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Active and alkylated human AGT structures: a novel zinc site, inhibitor and extrahelical base binding
- D. Daniels, C. Mol, A. Arvai, S. Kanugula, A. Pegg, J. Tainer
- Chemistry, BiologyThe EMBO journal
- 3 April 2000
These results support damaged nucleotide flipping facilitated by an arginine finger within the HTH motif to stabilize the extrahelical O6‐alkylguanine without the protein conformational change originally proposed from the empty Ada structure.
Inactivation and degradation of O(6)-alkylguanine-DNA alkyltransferase after reaction with nitric oxide.
Exposure to NO causes an irreversible loss of DNA repair capacity for alkylation adducts, which may contribute toward the potential development of tumors in cells upon chronic exposure to NO because of inflammation or infection.
The repair of the tobacco specific nitrosamine derived adduct O6-[4-Oxo-4-(3-pyridyl)butyl]guanine by O6-alkylguanine-DNA alkyltransferase variants.
- R. S. Mijal, N. Thomson, L. Peterson
- Biology, ChemistryChemical research in toxicology
- 12 February 2004
Inefficient repair of O6-pobG by bacterial AGT explains the high mutagenic activity of this adduct in bacterial systems and differences observed in the repair by mammalian proteins may translate into differences in sensitivity to themutagenic and carcinogenic effects of NNK or other pyridyloxobutylating nitrosamines.
Isolation of human O6-alkylguanine-DNA alkyltransferase mutants highly resistant to inactivation by O6-benzylguanine.
Results indicate that this screening method can be used to evaluate BG resistance of single or multiple changes throughout the AGT sequence; and replacement of proline-140 with lysine is the most effective point mutation at this site causing BG resistance and is more than 200 times more effective than replacement with alanine.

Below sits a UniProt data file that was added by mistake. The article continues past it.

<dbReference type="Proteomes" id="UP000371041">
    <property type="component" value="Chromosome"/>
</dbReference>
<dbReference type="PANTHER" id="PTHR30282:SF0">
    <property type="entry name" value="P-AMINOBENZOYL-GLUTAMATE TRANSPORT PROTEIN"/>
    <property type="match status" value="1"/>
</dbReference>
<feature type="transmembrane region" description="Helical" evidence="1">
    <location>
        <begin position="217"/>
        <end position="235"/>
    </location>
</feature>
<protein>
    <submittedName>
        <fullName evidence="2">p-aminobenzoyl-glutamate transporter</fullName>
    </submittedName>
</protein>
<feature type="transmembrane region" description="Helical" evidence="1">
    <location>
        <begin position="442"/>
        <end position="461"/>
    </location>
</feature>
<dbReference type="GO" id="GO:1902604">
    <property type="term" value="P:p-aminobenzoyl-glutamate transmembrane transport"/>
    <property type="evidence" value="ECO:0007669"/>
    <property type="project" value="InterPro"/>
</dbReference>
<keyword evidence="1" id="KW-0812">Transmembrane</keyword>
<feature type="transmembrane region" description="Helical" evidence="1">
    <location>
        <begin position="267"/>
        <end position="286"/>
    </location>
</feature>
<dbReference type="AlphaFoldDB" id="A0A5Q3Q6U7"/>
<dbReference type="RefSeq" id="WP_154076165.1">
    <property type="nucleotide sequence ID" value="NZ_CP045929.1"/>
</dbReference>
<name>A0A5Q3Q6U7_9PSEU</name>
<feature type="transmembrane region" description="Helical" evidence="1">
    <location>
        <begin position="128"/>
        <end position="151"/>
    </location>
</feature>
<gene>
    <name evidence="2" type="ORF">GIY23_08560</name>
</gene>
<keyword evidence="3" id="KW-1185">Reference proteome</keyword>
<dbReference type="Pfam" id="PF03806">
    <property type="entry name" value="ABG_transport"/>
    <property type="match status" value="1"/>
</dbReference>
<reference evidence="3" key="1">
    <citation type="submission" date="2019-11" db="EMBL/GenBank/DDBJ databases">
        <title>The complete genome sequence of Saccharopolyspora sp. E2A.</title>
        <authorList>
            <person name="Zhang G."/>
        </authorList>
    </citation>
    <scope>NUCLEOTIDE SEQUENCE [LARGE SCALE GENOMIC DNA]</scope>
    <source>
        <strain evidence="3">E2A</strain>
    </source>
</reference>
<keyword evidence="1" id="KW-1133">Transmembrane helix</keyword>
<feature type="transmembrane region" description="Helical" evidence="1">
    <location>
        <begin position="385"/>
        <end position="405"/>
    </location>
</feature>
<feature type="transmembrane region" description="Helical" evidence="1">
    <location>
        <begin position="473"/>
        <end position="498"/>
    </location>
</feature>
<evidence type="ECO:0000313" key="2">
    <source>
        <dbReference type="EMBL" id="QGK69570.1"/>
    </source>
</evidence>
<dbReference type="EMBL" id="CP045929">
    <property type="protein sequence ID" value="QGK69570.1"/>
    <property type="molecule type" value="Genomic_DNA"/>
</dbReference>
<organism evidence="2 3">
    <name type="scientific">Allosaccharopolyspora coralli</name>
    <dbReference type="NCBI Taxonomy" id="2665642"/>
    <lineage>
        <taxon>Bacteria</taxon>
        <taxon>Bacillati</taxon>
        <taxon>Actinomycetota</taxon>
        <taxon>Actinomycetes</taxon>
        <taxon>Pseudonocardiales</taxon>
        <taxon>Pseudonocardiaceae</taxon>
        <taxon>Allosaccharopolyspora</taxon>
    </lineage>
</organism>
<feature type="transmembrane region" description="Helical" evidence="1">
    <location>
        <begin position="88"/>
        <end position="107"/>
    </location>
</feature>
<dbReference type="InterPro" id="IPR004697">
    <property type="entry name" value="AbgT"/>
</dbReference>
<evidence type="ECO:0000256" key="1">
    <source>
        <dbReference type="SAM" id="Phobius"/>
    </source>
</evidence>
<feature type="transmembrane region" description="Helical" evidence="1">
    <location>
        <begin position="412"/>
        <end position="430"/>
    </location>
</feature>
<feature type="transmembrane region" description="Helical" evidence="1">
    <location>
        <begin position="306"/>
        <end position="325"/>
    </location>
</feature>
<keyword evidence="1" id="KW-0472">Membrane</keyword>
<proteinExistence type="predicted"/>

8-Substituted O6-benzylguanine, substituted 6(4)-(benzyloxy)pyrimidine, and related derivatives as inactivators of human O6-alkylguanine-DNA alkyltransferase.
- M. Chae, K. Swenn, S. Kanugula, M. Dolan, A. Pegg, R. Moschel
- Chemistry, BiologyJournal of medicinal chemistry
- 20 January 1995
Provided these types of purines and pyrimidines do not exhibit undesirable toxicity, they may be superior to O6-benzylguanine as chemotherapeutic adjuvants for enhancing the effectiveness of antitumor drugs for which the mechanism of action involves modification of the O 6-position of DNA guanine residues.
Alkylated DNA damage flipping bridges base and nucleotide excision repair
The analysis of lesion-binding site conservation identifies new ATLs in sea anemone and ancestral archaea, indicating that ATL interactions are ancestral to present-day repair pathways in all domains of life.
Alteration of arginine-128 to alanine abolishes the ability of human O6-alkylguanine-DNA alkyltransferase to repair methylated DNA but has no effect on its reaction with O6-benzylguanine.
Results suggest that the residues arginine-128 and tyrosine-114 are involved in the DNA binding properties of the AGT.
Characterization of a Mutagenic DNA Adduct Formed from 1,2-Dibromoethane by O6-Alkylguanine-DNA Alkyltransferase*
Chemical and biological evidence supports the existence of at least two alkyltransferase-dependent pathways for 1,2-dibromoethane-induced mutagenicity, one involving Gua N7-alkylation by alKYl transferase-S-CH2CH2Br and depurination, plus another as yet uncharacterized system(s).
A bifunctional DNA repair protein from Ferroplasma acidarmanus exhibits O6-alkylguanine-DNA alkyltransferase and endonuclease V activities.
- S. Kanugula, G. Pauly, R. Moschel, A. Pegg
- Biology, ChemistryProceedings of the National Academy of Sciences…
- 8 March 2005
The results demonstrate the physiological occurrence of two completely different but functional DNA repair activities in a single polypeptide chain.
Investigation of the role of tyrosine-114 in the activity of human O6-alkylguanine-DNA alkyltranferase.
The results show that when large amounts of AGT are produced in the cell, substantial decreases in the efficiency with which AGT can repair methylated DNA do not prevent the ability to protect E. coli from toxic alkylating agents.